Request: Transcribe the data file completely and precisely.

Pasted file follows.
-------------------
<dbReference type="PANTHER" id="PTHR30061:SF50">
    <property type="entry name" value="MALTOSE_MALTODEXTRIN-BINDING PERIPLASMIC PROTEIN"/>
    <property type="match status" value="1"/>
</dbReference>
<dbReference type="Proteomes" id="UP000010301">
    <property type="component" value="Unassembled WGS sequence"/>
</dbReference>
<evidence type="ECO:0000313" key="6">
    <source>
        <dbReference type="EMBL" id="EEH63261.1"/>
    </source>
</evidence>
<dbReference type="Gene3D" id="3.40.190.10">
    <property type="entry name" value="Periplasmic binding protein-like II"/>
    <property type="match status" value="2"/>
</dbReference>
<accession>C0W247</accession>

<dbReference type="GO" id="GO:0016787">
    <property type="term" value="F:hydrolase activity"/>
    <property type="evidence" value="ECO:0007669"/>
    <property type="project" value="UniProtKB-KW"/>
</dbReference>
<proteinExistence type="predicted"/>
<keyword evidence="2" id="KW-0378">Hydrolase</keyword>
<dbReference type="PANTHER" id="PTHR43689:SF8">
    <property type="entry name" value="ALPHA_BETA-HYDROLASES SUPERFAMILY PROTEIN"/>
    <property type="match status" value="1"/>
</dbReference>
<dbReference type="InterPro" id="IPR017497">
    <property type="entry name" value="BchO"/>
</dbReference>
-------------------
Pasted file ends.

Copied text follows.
<dbReference type="PANTHER" id="PTHR30061:SF50">
    <property type="entry name" value="MALTOSE_MALTODEXTRIN-BINDING PERIPLASMIC PROTEIN"/>
    <property type="match status" value="1"/>
</dbReference>
<dbReference type="Proteomes" id="UP000010301">
    <property type="component" value="Unassembled WGS sequence"/>
</dbReference>
<evidence type="ECO:0000313" key="6">
    <source>
        <dbReference type="EMBL" id="EEH63261.1"/>
    </source>
</evidence>
<dbReference type="Gene3D" id="3.40.190.10">
    <property type="entry name" value="Periplasmic binding protein-like II"/>
    <property type="match status" value="2"/>
</dbReference>
<accession>C0W247</accession>

<dbReference type="GO" id="GO:0016787">
    <property type="term" value="F:hydrolase activity"/>
    <property type="evidence" value="ECO:0007669"/>
    <property type="project" value="UniProtKB-KW"/>
</dbReference>
<proteinExistence type="predicted"/>
<keyword evidence="2" id="KW-0378">Hydrolase</keyword>
<dbReference type="PANTHER" id="PTHR43689:SF8">
    <property type="entry name" value="ALPHA_BETA-HYDROLASES SUPERFAMILY PROTEIN"/>
    <property type="match status" value="1"/>
</dbReference>
<dbReference type="InterPro" id="IPR017497">
    <property type="entry name" value="BchO"/>
</dbReference>